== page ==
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Chapter 13 – Interpretations

13.1–4: For one last time, Medhas repeats that The Devī makes possible the functioning and sustenance of the universe (13.3). She Does this through the Knowledge (Vidyā) She Creates. Here Vidyā refers not to the Uncreated, Eternal Knowledge but to relative knowledge, which consists of the modifications of the Supreme, Undifferentiated Consciousness as effected by Mahāmāyā. Such knowledge allows human beings to experience the phenomenal universe.

13.5: Medhas enjoins the king to surrender himself To Mahāmāyā. His last words are that She Confers bhoga (“enjoyment,” meaning also the experience of either pleasure or pain), svarga (“abode of light,” meaning heavenly reward), and apavarga (“completion,” meaning emancipation from bodily existence, final beatitude [→ 11.7]). In short, the sum total of experience, in the relative or the absolute state, rests in The Devī.

13.6–11: At this point Mārkaṇḍeya returns as the primary narrator and brings the framing story to an end. When they take their leave of Medhas, the king and the merchant go off to a riverbank and engage in intensive sādhana (13.9–11). They chant the supreme hymn to The Devī (the Ṛgvedic Devīsūkta) and fashion an earthen image, probably much like those still made in India for the autumn Durgā Pūjā. The other details of worship and austerities, except for the offering of human blood, also relate to modem practice. Fasting means not only restraint of physical nourishment but also of anything taken in through the senses, for in the broadest meaning, “food” includes all sensory and intellectual impressions gathered from without. Minimizing food involves not only physical asceticism but also the calming of the mind through the control of everything that stimulates it.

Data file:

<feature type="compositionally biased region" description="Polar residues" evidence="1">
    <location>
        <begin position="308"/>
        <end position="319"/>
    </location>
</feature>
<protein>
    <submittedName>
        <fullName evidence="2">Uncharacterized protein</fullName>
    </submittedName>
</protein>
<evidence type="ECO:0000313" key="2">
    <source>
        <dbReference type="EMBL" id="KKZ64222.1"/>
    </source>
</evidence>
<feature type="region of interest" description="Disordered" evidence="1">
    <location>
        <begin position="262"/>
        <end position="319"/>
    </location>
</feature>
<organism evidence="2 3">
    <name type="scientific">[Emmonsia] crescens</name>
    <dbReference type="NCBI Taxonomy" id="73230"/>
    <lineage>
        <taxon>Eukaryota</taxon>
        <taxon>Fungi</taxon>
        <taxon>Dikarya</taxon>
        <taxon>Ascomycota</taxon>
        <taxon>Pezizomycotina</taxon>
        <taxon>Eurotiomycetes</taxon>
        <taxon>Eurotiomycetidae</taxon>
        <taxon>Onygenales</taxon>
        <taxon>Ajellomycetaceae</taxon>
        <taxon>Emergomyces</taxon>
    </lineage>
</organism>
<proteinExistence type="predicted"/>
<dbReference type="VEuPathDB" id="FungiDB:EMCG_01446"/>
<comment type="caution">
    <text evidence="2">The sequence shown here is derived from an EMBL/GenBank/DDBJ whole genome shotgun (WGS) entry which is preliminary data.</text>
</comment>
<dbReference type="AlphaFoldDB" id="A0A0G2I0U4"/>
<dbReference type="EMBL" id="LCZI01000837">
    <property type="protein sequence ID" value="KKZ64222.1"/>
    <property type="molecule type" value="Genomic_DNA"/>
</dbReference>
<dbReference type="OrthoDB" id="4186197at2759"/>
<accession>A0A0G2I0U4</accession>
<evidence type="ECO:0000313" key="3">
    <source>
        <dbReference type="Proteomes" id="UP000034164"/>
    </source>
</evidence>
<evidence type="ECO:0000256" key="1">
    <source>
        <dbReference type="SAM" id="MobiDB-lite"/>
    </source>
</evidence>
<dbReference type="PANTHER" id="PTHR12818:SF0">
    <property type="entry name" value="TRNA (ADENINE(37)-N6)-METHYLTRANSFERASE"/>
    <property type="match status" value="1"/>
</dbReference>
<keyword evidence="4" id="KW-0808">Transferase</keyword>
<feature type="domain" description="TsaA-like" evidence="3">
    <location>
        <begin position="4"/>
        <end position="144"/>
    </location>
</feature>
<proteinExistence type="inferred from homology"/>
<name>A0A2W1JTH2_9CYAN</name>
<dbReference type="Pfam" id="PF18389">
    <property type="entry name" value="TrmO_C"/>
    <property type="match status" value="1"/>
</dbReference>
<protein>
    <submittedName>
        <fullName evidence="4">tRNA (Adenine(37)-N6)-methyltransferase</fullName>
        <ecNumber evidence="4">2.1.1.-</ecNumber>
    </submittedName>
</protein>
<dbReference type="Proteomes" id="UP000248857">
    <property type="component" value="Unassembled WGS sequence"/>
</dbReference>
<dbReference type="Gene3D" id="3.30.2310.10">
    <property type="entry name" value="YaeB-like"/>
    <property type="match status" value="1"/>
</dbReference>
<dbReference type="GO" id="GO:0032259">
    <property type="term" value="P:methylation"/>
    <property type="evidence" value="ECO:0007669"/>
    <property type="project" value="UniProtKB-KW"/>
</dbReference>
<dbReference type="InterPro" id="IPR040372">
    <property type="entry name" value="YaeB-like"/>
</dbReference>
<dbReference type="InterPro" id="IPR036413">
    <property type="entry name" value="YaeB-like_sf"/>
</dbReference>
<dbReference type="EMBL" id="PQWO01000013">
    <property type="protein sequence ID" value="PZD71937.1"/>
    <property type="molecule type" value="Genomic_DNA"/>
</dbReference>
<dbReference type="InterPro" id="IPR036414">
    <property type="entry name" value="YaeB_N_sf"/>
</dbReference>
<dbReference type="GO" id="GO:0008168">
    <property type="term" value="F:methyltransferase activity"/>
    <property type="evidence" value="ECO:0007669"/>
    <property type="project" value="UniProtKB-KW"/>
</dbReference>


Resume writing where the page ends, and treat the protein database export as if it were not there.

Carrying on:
13.12–18: The Devī Caṇḍikā appears to the king and the merchant and offers each a boon. Although it is not stated in the text, the king realizes that running away was a cowardly act, unbefitting his status as a kṣatriya. Having failed to fulfill his duty, he asks for a second chance by reclaiming his earthly kingdom, followed by the reward of an imperishable kingdom in a future existence. He is not ready to relinquish his desires and merge with the Divine but wants to live righteously, in harmony with the dharma. The merchant Samādhi, on the other hand, realizes the folly of seeking wealth and position and of lamenting their loss. Grown wise and dispassionate, he asks for the liberating knowledge that dissolves the ego and its bondage.

13.19–29: The Devī Promises that the king will fight bravely and regain his earthly kingdom. After his death, the Sun God, Vivasvat, will grant him rebirth as Sāvarṇi, the manu of the eighth manvantara. And Samādhi, through knowledge, will attain samādhi, union with the Absolute. In this final scene, the Devī appears exactly as characterized in verse 11.7 of the Nārāyaṇīstuti: as the bestower of worldly enjoyment and final liberation (bhuktimuktipradāyinī).

“She Who Has Become All Things” Exists From All Eternity And Takes Form As The Creation (12.39). All That Is Finite Exists In The Infinite Śakti, Who Is At Once The Nondual Reality and The Kaleidoscopic Universe That Is The Resplendent Form Of The Formless. The Devīmāhātmya’s All-Embracing Vision Sees The Whole Of Being and Becoming As One Reality, For The Divine Mother Is Everything And Everything Is The Divine Mother.

OṀ tat sat OṀ.